Art work named “武田二十四将図”, the feudal lord Takeda Shingen (top, middle) is shown sitting amongst his trusted 24 generals. Yamamoto Kansuke is present in the bottom row, 2nd to the left. Scanned from “Furin Kazan: Sengoku no Yo o Kakenuketa Meiso ‘Takeda Shingen’ to Gunshi ‘Yamamoto Kansuke'”.

The connection to Kyohachi ryu is speculated to happen before Kansuke’s employment under Takeda Shingen, through his foster father Kanzaemon and the strategist Shigetatsu. The story in Heihoden Toroku states that around mid 1300s Kanzaemon was employed as a Daikan (prefectural governor or magistrate during Edo period) at the Takabashi Manor located in Mikawa country (present day Toyoda City in Aichi prefecture). Chuujou Nagahide13 was also employed in the same area, and taught his system, Chuujou ryu. At the time, Chuujou ryu is said to pertain the touhou (sword methods) of Kiichi Hogen. It is believed that Kanzaemon, as well as Shigetatsu, spent some time training in Chuujou ryu, and in turn taught this to Kansuke. If this is true, then Kansuke’s kenjutsu is based on Chuujou ryu, and Kyo ryu can rightfully be said to represent Kyohachi ryu. However, there are no official records of Kanzaemon and Shigetatsu studying at the Chuujou dojo in historical documents, thus making this more of a theoretical speculation.

If Kyo ryu did exist, is it possible that Kansuke had students to pass down this knowledge? Some sources give a nod to this possibility.  For example, in the book “Honcho Bugei Shoden”14,  a warrior by the name of Maebara Chikuzen-no-Kami 15 is written to have been a skilled swordsman of Kyo ryu, who could cut down numerous sensu (folding fans) tossed at him. Apparently he learned kenjutsu and other skills of combat from Kansuke.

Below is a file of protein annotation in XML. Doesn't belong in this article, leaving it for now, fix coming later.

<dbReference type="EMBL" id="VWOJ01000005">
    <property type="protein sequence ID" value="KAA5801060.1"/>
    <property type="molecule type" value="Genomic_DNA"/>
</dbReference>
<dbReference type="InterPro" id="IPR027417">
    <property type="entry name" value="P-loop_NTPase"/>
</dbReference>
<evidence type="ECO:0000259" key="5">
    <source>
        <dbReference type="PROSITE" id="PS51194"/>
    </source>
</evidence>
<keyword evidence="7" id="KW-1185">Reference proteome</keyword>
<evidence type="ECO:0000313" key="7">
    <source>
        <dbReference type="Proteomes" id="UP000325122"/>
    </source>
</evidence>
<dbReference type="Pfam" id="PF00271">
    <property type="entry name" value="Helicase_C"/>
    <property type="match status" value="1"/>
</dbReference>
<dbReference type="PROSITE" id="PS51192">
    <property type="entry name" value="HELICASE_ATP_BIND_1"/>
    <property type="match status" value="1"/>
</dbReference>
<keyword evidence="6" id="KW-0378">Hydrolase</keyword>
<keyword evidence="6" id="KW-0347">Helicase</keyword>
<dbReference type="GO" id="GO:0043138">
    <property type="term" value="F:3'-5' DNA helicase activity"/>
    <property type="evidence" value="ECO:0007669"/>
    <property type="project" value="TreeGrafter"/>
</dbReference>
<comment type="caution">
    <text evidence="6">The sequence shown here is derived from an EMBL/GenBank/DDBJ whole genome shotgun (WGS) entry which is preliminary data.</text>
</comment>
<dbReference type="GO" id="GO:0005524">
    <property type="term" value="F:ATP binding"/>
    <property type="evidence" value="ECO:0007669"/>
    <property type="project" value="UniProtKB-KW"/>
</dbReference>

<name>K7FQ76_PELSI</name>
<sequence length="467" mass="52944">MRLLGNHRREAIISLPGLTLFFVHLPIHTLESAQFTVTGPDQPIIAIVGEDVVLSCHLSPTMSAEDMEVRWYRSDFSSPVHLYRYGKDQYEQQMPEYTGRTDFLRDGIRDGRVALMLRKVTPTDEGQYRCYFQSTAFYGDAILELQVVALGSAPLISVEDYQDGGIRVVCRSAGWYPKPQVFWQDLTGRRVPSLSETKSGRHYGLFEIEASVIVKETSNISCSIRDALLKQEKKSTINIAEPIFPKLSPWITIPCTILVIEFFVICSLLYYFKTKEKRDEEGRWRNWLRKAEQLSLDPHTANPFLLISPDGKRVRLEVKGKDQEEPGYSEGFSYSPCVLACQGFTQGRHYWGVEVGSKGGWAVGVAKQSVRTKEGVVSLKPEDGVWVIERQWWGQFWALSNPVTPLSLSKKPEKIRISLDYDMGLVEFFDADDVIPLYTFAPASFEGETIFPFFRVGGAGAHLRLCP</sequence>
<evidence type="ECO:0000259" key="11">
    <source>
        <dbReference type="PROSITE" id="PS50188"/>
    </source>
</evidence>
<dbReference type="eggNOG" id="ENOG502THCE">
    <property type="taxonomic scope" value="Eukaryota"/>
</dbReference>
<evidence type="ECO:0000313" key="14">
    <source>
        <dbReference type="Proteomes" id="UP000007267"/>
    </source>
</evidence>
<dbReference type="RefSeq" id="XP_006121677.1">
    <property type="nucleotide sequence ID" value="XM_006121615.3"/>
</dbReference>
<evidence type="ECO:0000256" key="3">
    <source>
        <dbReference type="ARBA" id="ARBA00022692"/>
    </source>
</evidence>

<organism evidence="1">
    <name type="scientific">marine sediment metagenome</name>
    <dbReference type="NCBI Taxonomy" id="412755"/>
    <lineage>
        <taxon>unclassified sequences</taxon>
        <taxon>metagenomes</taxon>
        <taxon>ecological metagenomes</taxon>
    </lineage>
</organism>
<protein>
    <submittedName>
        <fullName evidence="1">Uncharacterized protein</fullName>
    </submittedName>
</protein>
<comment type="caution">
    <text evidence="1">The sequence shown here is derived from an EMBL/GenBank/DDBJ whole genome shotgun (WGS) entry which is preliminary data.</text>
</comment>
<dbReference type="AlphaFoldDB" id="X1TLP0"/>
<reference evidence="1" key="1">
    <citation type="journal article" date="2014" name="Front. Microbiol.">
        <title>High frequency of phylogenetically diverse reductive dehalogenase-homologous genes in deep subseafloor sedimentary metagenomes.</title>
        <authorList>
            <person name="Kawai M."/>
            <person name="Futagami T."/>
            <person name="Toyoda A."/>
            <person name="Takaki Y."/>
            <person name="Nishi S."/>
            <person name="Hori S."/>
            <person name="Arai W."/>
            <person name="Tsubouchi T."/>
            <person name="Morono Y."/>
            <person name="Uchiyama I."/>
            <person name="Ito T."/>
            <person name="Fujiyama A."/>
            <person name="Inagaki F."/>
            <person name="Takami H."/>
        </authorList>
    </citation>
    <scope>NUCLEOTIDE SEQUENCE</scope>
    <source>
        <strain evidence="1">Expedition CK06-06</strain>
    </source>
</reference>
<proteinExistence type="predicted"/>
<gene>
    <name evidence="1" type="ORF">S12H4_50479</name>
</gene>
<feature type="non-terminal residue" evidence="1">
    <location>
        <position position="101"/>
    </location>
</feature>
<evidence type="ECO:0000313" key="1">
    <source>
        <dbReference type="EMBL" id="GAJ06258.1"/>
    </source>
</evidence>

A depiction of Yamamoto Kansuke on the battlefield. From the art series “甲越勇将傳 武田家二十四将”. Artwork by Utagawa Kuniyoshi made between 1848-49.

In honesty, Kyo ryu’s existence is legendary, as it is tied with one of Japan’s respected historical figures, Yamamoto Kansuke. While there are documentations of Kansuke’s knowledge on kenjutsu and other areas of combat and strategy, which contributed immensely to the success of Takeda Shingen’s military campaigns and shinobi network16, there is no concrete documentation about Kyo ryu and its curriculum. Did it truly exist? Until new authentic discoveries are made, this is hard to say.

This sums up the discussion on Kyo ryu, a system just as mysterious as Kyohachi ryu. The next post will cover the history of Kurama ryu, which bears the same name as the location where Kyohachi ryu is said to have been born.

1)  “Kyo” of Kyo ryu is written in 2 ways. One is with the Chinese character “京”, which stands for Capital. The other is “行”, which has several meanings including “to journey”, “to carry out a task”, “line”, and “bank”. Which of these is the intended meaning is not mentioned. It is also possible that the pronunciation using the second character would change to “Gyo ryu” or “Ko ryu”, but this is an assumption on my part.

2)山本勘助晴幸. He acquired many other ways of writing Kansuke (勘助), where the phonetic stays the same, while the Chinese characters are written differently. He also has a religious name upon his entrance into priesthood later in his life, which is Doukisai (道鬼斎).

3) Takeda Shingen (1521-1573) was a daimyo (feudal lord) famous for his numerous successes in military campaigns, and the skilled & resourceful individuals he kept in his company. Well known by the nickname “Kai no Tora” (Tiger of Kai Province) due to his reputation as a powerful lord.